Hammerhead sharks are very neat animals, partly because of their unique appearance with their long, horizontal head shape. Read on to learn more about these awesome sharks.
Do hammerhead sharks bite people? On occasion, hammerheads have bitten people, but it is not common. There have been 17 unprovoked attacks on humans from hammerhead sharks. And none of these attacks resulted in any fatalities. This is a fairly low number, considering that there are about 80 unprovoked great white shark bites every year all over the world.
Even though there have not been a large amount of hammerhead shark attacks on humans, they are extremely large animals and they eat a wide variety of prey, so they should always be treated with caution and respect.
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What do hammerhead sharks eat?
Even though hammerhead sharks rarely bit people, they certainly eat other animals! Hammerhead sharks, like all sharks, are carnivores, meaning that they eat the meat of other animals. Hammerhead sharks mostly eat
These sharks use their unique head shape to pin down their prey. Another benefit that sharks have from their head shape is that their eyes are on the side of their heads which allows them to be able to see more of the seafloor than other sharks.
Where do hammerhead sharks live?
Hammerhead sharks live in oceans worldwide. They can be found both on shorelines and far off the shore in temperate and tropical waters. In the summer, hammerhead sharks migrate north in search for cooler waters.
How big do hammerhead sharks get?
There are actually nine different breeds of hammerhead sharks. The largest hammerhead shark is called the great hammerhead shark. This shark has an average length of 13 feet long and an average weight of about 500 pounds. With that being said, the largest great hammerhead shark ever recorded was 20 feet long! Also, the heaviest great hammerhead shark ever recorded weighed 500 pounds.
Are hammerhead sharks endangered?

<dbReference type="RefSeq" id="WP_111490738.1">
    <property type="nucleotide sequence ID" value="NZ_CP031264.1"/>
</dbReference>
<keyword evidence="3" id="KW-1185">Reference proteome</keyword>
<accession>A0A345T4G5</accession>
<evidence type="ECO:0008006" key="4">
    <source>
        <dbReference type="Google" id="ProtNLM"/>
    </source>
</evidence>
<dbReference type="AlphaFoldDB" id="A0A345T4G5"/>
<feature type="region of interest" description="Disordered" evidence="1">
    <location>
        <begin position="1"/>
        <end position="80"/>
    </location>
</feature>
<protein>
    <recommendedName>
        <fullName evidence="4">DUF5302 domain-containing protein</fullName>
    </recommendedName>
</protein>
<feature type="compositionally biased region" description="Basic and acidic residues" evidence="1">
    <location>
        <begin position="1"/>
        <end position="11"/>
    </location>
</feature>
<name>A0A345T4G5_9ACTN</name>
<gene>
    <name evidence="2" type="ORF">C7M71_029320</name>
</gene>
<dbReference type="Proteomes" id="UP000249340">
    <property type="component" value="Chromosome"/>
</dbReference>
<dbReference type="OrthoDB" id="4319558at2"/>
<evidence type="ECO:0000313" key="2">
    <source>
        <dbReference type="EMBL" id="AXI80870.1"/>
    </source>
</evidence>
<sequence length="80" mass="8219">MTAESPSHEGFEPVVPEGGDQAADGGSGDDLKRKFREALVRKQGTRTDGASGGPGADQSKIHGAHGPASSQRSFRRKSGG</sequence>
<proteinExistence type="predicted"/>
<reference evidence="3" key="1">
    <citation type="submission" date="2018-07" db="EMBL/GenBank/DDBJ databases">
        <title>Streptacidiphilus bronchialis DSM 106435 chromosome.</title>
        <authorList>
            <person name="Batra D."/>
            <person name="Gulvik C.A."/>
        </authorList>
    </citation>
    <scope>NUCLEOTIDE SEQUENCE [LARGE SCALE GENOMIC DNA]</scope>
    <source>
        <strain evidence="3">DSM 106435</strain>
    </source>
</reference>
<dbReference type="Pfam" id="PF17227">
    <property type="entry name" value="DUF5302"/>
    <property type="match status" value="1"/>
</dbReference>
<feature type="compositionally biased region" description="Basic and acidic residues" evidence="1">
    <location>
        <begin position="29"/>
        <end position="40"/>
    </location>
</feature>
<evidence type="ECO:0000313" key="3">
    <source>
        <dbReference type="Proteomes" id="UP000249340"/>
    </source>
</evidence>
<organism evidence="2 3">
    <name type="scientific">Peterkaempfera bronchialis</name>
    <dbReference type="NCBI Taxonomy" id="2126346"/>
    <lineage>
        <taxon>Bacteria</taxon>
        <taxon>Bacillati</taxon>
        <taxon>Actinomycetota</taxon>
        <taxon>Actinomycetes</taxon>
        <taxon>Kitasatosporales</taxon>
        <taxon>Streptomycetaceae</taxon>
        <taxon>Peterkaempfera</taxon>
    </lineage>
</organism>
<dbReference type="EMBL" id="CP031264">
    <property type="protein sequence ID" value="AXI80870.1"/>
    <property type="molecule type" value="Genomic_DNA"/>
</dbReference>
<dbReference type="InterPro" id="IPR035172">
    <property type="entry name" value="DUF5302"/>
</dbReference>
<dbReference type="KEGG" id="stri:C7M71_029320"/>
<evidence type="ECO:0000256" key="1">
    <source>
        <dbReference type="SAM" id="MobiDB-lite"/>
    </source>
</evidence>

According to the Australian Marine Conservation Society, there are three species of hammerhead sharks native to the waters surrounding the country that are considered threatened. The great hammerhead shark and the scalloped hammerhead shark are both considered to be critically endangered, while the smooth hammerhead is considered vulnerable.
This is due in part to commercial fishing and shark culling, which is the deliberate killing of sharks in response to a shark attack. Other hammerhead sharks that are at risk include the scalloped bonnethead, which is approaching threatened status, the smooth hammerhead and the golden hammerhead, both of which are classified as vulnerable, and the winghead shark, which is endangered.
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How old do hammerhead sharks live to be?
The average lifespan of hammerhead sharks is about 20 to 30 years, but the oldest hammerhead shark on record lived approximately 40 years!
Can hammerhead sharks live in captivity?
There are a couple of places around the world where there are hammerhead sharks living in captivity. There are only five aquariums in the world that house a great hammerhead shark though. Mandalay Bay in Las Vegas, Nevada, and the Adventure Aquarium located in Camden, New Jersey, are two places that have housed hammerhead sharks.
Wild ocean animals, such as hammerheads, that live in captivity, are often in captivity due to being rescued and rehabbed or for reasons including scientific research, conservation, and education.
What are the most dangerous sharks?
There are well over 400 different species of sharks that live in our planet’s oceans. These are the ten most dangerous types of sharks.
10. Blue Shark
9. Bronze Whaler Shark
8. Spinner Shark
7. Hammerhead Shark
6. Wobbegong Shark
5. Sand Tiger Shark
4. Blacktip Shark
3. Bull Shark
2. Striped Tiger Shark
1. Great White Shark
What are the most endangered sharks?
Since we learned that many types of hammerhead sharks are endangered or threatened, you may be wondering if they are considered to be one of the most endangered of all sharks. Hammerheads are not considered to be in the top ten most endangered, but that does not mean that we can stop worrying about them.
10. Smoothback Angelshark
9. Sawback Angelshark
7. Striped Smooth Hound
6. Daggernose Shark
5. Natal Shyshark
4. New Guinea River Shark
3. Irrawaddy River Shark
2. Ganges Shark
1. Pondicherry Shark